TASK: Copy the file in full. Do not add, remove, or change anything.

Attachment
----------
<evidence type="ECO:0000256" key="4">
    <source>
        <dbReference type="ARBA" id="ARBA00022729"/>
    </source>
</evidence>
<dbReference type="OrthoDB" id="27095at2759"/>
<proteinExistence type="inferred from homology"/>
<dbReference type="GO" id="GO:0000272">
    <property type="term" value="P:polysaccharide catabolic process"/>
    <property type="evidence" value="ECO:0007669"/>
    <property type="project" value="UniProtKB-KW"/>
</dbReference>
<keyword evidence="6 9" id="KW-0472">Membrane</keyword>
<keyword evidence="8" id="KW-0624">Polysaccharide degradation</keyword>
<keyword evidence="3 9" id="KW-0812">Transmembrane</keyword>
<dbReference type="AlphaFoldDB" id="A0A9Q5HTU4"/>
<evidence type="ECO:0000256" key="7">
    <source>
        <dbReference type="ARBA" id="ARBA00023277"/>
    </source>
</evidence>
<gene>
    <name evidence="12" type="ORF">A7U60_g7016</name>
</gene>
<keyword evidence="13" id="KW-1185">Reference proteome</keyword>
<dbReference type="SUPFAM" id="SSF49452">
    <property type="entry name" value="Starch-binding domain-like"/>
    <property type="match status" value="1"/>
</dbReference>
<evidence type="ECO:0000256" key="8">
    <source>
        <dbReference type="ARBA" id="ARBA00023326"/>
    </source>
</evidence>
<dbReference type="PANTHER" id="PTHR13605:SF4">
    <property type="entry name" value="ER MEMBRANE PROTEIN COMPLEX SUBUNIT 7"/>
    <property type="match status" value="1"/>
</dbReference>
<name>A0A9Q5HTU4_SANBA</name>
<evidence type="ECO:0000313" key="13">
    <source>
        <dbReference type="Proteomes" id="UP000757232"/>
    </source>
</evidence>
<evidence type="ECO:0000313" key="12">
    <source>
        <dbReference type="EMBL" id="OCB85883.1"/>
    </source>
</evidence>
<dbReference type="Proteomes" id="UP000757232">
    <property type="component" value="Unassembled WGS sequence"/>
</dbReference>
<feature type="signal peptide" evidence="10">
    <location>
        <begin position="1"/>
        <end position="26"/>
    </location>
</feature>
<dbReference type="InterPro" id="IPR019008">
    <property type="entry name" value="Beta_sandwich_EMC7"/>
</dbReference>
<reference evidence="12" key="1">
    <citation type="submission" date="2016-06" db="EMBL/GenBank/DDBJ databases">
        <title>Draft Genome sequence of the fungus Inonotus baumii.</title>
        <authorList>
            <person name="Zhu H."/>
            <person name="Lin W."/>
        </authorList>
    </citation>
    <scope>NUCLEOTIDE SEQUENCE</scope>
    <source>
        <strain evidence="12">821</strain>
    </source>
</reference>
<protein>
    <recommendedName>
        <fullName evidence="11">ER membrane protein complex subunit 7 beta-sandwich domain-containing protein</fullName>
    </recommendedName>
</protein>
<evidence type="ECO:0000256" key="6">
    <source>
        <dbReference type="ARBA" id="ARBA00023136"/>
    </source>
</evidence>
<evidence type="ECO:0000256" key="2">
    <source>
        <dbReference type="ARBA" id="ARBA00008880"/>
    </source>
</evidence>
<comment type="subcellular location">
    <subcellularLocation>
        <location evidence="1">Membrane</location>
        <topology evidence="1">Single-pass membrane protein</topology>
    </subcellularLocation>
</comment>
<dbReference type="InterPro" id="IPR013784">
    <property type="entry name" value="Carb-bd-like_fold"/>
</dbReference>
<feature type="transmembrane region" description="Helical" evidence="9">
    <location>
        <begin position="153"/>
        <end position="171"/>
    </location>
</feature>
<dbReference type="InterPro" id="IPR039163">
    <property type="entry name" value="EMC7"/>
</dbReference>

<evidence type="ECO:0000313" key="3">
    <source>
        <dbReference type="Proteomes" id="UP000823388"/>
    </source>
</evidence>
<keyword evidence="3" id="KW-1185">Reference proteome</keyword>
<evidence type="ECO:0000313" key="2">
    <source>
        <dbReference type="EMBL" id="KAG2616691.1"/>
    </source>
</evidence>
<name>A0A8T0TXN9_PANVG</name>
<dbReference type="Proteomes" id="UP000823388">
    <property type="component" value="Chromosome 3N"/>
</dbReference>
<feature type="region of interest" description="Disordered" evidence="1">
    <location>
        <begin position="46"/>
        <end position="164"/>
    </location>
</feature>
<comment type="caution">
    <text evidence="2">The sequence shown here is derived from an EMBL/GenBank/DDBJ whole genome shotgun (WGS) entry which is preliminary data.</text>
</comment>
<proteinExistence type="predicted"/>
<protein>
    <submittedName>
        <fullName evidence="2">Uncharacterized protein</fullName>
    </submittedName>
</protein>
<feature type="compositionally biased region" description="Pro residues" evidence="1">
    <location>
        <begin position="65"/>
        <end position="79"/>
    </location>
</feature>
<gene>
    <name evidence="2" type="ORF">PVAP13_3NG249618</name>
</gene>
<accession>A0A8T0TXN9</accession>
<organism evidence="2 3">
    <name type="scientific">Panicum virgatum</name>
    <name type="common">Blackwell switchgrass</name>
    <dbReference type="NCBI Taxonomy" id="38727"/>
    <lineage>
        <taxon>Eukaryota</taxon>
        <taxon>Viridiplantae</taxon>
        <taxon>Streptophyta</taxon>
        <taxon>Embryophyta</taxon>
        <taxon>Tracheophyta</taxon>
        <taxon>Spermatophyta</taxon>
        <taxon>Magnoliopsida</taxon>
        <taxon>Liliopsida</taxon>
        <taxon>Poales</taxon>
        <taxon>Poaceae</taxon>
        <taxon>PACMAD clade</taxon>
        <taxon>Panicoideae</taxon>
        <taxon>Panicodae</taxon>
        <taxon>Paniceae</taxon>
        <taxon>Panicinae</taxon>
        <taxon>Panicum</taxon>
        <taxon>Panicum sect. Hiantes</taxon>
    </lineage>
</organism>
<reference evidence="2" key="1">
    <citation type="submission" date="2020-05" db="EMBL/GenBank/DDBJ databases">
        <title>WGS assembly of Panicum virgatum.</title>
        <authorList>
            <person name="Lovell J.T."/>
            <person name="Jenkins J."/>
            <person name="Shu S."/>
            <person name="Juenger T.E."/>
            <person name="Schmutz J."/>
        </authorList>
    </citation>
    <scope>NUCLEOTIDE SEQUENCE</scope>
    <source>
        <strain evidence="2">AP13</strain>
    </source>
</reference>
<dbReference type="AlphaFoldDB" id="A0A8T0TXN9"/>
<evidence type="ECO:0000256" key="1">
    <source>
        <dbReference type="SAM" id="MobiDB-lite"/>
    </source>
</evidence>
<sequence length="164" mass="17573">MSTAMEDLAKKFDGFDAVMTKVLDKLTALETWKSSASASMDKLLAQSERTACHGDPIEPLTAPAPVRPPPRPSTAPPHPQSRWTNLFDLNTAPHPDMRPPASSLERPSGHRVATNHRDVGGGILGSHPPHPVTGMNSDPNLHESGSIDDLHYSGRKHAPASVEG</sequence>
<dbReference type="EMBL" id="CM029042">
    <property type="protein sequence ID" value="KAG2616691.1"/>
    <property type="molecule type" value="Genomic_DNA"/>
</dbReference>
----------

<evidence type="ECO:0000256" key="4">
    <source>
        <dbReference type="ARBA" id="ARBA00022729"/>
    </source>
</evidence>
<dbReference type="OrthoDB" id="27095at2759"/>
<proteinExistence type="inferred from homology"/>
<dbReference type="GO" id="GO:0000272">
    <property type="term" value="P:polysaccharide catabolic process"/>
    <property type="evidence" value="ECO:0007669"/>
    <property type="project" value="UniProtKB-KW"/>
</dbReference>
<keyword evidence="6 9" id="KW-0472">Membrane</keyword>
<keyword evidence="8" id="KW-0624">Polysaccharide degradation</keyword>
<keyword evidence="3 9" id="KW-0812">Transmembrane</keyword>
<dbReference type="AlphaFoldDB" id="A0A9Q5HTU4"/>
<evidence type="ECO:0000256" key="7">
    <source>
        <dbReference type="ARBA" id="ARBA00023277"/>
    </source>
</evidence>
<gene>
    <name evidence="12" type="ORF">A7U60_g7016</name>
</gene>
<keyword evidence="13" id="KW-1185">Reference proteome</keyword>
<dbReference type="SUPFAM" id="SSF49452">
    <property type="entry name" value="Starch-binding domain-like"/>
    <property type="match status" value="1"/>
</dbReference>
<evidence type="ECO:0000256" key="8">
    <source>
        <dbReference type="ARBA" id="ARBA00023326"/>
    </source>
</evidence>
<dbReference type="PANTHER" id="PTHR13605:SF4">
    <property type="entry name" value="ER MEMBRANE PROTEIN COMPLEX SUBUNIT 7"/>
    <property type="match status" value="1"/>
</dbReference>
<name>A0A9Q5HTU4_SANBA</name>
<evidence type="ECO:0000313" key="13">
    <source>
        <dbReference type="Proteomes" id="UP000757232"/>
    </source>
</evidence>
<evidence type="ECO:0000313" key="12">
    <source>
        <dbReference type="EMBL" id="OCB85883.1"/>
    </source>
</evidence>
<dbReference type="Proteomes" id="UP000757232">
    <property type="component" value="Unassembled WGS sequence"/>
</dbReference>
<feature type="signal peptide" evidence="10">
    <location>
        <begin position="1"/>
        <end position="26"/>
    </location>
</feature>
<dbReference type="InterPro" id="IPR019008">
    <property type="entry name" value="Beta_sandwich_EMC7"/>
</dbReference>
<reference evidence="12" key="1">
    <citation type="submission" date="2016-06" db="EMBL/GenBank/DDBJ databases">
        <title>Draft Genome sequence of the fungus Inonotus baumii.</title>
        <authorList>
            <person name="Zhu H."/>
            <person name="Lin W."/>
        </authorList>
    </citation>
    <scope>NUCLEOTIDE SEQUENCE</scope>
    <source>
        <strain evidence="12">821</strain>
    </source>
</reference>
<protein>
    <recommendedName>
        <fullName evidence="11">ER membrane protein complex subunit 7 beta-sandwich domain-containing protein</fullName>
    </recommendedName>
</protein>
<evidence type="ECO:0000256" key="6">
    <source>
        <dbReference type="ARBA" id="ARBA00023136"/>
    </source>
</evidence>
<evidence type="ECO:0000256" key="2">
    <source>
        <dbReference type="ARBA" id="ARBA00008880"/>
    </source>
</evidence>
<comment type="subcellular location">
    <subcellularLocation>
        <location evidence="1">Membrane</location>
        <topology evidence="1">Single-pass membrane protein</topology>
    </subcellularLocation>
</comment>
<dbReference type="InterPro" id="IPR013784">
    <property type="entry name" value="Carb-bd-like_fold"/>
</dbReference>
<feature type="transmembrane region" description="Helical" evidence="9">
    <location>
        <begin position="153"/>
        <end position="171"/>
    </location>
</feature>
<dbReference type="InterPro" id="IPR039163">
    <property type="entry name" value="EMC7"/>
</dbReference>

<evidence type="ECO:0000313" key="3">
    <source>
        <dbReference type="Proteomes" id="UP000823388"/>
    </source>
</evidence>
<keyword evidence="3" id="KW-1185">Reference proteome</keyword>
<evidence type="ECO:0000313" key="2">
    <source>
        <dbReference type="EMBL" id="KAG2616691.1"/>
    </source>
</evidence>
<name>A0A8T0TXN9_PANVG</name>
<dbReference type="Proteomes" id="UP000823388">
    <property type="component" value="Chromosome 3N"/>
</dbReference>
<feature type="region of interest" description="Disordered" evidence="1">
    <location>
        <begin position="46"/>
        <end position="164"/>
    </location>
</feature>
<comment type="caution">
    <text evidence="2">The sequence shown here is derived from an EMBL/GenBank/DDBJ whole genome shotgun (WGS) entry which is preliminary data.</text>
</comment>
<proteinExistence type="predicted"/>
<protein>
    <submittedName>
        <fullName evidence="2">Uncharacterized protein</fullName>
    </submittedName>
</protein>
<feature type="compositionally biased region" description="Pro residues" evidence="1">
    <location>
        <begin position="65"/>
        <end position="79"/>
    </location>
</feature>
<gene>
    <name evidence="2" type="ORF">PVAP13_3NG249618</name>
</gene>
<accession>A0A8T0TXN9</accession>
<organism evidence="2 3">
    <name type="scientific">Panicum virgatum</name>
    <name type="common">Blackwell switchgrass</name>
    <dbReference type="NCBI Taxonomy" id="38727"/>
    <lineage>
        <taxon>Eukaryota</taxon>
        <taxon>Viridiplantae</taxon>
        <taxon>Streptophyta</taxon>
        <taxon>Embryophyta</taxon>
        <taxon>Tracheophyta</taxon>
        <taxon>Spermatophyta</taxon>
        <taxon>Magnoliopsida</taxon>
        <taxon>Liliopsida</taxon>
        <taxon>Poales</taxon>
        <taxon>Poaceae</taxon>
        <taxon>PACMAD clade</taxon>
        <taxon>Panicoideae</taxon>
        <taxon>Panicodae</taxon>
        <taxon>Paniceae</taxon>
        <taxon>Panicinae</taxon>
        <taxon>Panicum</taxon>
        <taxon>Panicum sect. Hiantes</taxon>
    </lineage>
</organism>
<reference evidence="2" key="1">
    <citation type="submission" date="2020-05" db="EMBL/GenBank/DDBJ databases">
        <title>WGS assembly of Panicum virgatum.</title>
        <authorList>
            <person name="Lovell J.T."/>
            <person name="Jenkins J."/>
            <person name="Shu S."/>
            <person name="Juenger T.E."/>
            <person name="Schmutz J."/>
        </authorList>
    </citation>
    <scope>NUCLEOTIDE SEQUENCE</scope>
    <source>
        <strain evidence="2">AP13</strain>
    </source>
</reference>
<dbReference type="AlphaFoldDB" id="A0A8T0TXN9"/>
<evidence type="ECO:0000256" key="1">
    <source>
        <dbReference type="SAM" id="MobiDB-lite"/>
    </source>
</evidence>
<sequence length="164" mass="17573">MSTAMEDLAKKFDGFDAVMTKVLDKLTALETWKSSASASMDKLLAQSERTACHGDPIEPLTAPAPVRPPPRPSTAPPHPQSRWTNLFDLNTAPHPDMRPPASSLERPSGHRVATNHRDVGGGILGSHPPHPVTGMNSDPNLHESGSIDDLHYSGRKHAPASVEG</sequence>
<dbReference type="EMBL" id="CM029042">
    <property type="protein sequence ID" value="KAG2616691.1"/>
    <property type="molecule type" value="Genomic_DNA"/>
</dbReference>